How We Resist Neoliberalism:

There is no doubt that a civil society strategy for the Left raises a number of difficult questions. Above all, it poses a very serious set of questions about how the radical Left should fight back against neoliberalism, notably in its contemporary guise of the ‘austerity’ agenda. Given that neoliberalism’s primary policy aspiration is to privatize public services, and to replace public administration (the ‘public sector’ economy) with market regulation (the ‘private sector’ economy), shouldn’t the Left be defending the state (the public sector) against neoliberal privatization?

For better or for worse, what the Left needs in addressing this question is nuance. We have to be able to distinguish between (for example) transferring control of a public housing complex to a private landlord (‘privatization’), in pursuit of the corporate/neoliberal agenda, and transferring control of that same public housing complex to the residents themselves (‘cooperative conversion’), under pressure from grassroots popular mobilization. If we refuse to make this distinction, either by celebrating privatization as a victory against the state or by vilifying cooperative conversion as if it were itself a type of privatization, we fall into one of two familiar traps: the temptation to see the state as the main enemy, letting corporations disastrously off the hook, or (more likely among leftists) the temptation to align ourselves politically with the ill-fated project of ‘public administration socialism,’ in which the Left plays the role of supporting the capitalist state as a bulwark against corporate power.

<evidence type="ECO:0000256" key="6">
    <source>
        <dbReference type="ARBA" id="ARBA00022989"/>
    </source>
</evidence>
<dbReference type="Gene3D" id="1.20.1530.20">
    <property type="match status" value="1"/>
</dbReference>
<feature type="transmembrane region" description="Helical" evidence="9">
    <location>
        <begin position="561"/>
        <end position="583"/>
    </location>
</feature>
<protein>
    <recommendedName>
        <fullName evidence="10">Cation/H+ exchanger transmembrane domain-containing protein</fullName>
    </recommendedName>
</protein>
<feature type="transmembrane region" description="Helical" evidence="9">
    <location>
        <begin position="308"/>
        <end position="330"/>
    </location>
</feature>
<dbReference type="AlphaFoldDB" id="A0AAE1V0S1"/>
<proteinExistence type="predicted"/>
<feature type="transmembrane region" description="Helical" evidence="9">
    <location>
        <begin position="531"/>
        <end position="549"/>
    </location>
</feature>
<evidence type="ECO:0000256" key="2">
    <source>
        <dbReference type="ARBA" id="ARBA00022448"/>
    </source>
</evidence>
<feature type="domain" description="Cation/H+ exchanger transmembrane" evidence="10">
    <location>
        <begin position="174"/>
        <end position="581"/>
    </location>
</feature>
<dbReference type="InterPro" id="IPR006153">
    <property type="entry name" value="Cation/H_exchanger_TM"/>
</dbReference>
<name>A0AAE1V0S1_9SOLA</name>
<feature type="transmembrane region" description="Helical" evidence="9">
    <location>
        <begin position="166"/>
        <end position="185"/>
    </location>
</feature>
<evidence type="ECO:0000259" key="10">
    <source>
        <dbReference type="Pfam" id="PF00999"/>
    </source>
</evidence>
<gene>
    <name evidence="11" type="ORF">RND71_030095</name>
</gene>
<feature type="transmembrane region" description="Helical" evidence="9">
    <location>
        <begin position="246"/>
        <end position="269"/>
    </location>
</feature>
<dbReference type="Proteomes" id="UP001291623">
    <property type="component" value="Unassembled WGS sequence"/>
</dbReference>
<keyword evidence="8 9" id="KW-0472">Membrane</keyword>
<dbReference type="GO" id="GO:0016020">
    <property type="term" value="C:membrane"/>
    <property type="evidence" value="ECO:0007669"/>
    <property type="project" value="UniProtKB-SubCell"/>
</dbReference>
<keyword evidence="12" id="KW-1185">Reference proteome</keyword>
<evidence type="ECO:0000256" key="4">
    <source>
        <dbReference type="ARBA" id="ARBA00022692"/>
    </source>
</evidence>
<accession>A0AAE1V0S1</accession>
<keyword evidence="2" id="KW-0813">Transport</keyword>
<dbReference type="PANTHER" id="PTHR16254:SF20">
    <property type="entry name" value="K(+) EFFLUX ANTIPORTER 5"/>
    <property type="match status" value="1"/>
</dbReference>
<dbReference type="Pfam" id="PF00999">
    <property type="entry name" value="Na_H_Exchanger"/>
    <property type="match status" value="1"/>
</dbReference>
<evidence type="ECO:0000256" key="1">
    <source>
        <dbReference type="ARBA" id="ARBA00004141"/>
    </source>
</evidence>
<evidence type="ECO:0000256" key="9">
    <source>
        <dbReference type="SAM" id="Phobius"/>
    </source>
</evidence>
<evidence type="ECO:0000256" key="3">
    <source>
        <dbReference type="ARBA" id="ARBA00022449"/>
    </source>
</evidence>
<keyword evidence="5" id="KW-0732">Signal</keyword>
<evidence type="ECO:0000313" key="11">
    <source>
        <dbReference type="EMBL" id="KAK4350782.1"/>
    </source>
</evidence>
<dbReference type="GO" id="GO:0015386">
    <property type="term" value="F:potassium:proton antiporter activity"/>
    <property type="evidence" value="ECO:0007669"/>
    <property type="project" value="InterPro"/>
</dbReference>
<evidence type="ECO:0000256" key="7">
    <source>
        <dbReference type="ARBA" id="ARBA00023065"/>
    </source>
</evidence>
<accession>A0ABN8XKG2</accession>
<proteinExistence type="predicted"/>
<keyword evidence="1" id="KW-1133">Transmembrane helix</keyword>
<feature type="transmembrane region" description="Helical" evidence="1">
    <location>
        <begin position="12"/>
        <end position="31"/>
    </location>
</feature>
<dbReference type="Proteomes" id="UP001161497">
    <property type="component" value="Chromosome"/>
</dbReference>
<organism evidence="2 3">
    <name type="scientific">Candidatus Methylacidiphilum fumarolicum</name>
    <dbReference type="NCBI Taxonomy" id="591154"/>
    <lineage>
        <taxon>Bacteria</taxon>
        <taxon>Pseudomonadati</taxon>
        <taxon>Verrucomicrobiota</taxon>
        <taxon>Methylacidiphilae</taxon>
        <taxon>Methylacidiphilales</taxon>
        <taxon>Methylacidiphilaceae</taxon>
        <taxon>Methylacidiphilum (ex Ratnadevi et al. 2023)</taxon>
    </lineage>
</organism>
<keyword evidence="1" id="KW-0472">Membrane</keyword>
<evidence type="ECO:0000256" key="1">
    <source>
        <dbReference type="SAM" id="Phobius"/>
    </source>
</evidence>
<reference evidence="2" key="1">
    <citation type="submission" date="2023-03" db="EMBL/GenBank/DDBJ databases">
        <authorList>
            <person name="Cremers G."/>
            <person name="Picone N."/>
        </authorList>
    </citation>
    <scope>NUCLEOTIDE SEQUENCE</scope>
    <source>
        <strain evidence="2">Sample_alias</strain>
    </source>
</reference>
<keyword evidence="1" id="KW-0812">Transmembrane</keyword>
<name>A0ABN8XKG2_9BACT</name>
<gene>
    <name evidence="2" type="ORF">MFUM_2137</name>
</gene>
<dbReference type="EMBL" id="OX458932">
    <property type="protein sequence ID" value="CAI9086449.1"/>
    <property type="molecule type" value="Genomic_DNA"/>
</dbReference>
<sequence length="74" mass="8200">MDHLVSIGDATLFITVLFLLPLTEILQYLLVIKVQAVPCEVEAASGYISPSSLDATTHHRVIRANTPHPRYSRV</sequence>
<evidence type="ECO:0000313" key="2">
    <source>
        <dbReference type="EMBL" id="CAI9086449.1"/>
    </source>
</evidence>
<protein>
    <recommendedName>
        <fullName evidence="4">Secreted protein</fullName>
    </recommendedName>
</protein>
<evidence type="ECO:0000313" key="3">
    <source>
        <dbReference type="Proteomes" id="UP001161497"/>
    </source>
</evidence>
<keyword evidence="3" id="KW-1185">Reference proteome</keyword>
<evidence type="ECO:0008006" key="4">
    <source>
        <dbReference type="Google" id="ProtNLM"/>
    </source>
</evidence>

This is at the heart of the Left’s historic failure to champion freedom and democracy against not only their corporate enemies, but their bureaucratic-statist enemies, as well. Once taking this path, the Left quickly finds itself defending the state against the negative experience of it that so pervades the lives of poor and working-class people, even to the point of championing the increase of taxes on workers as ‘progressive’ because it supports the state.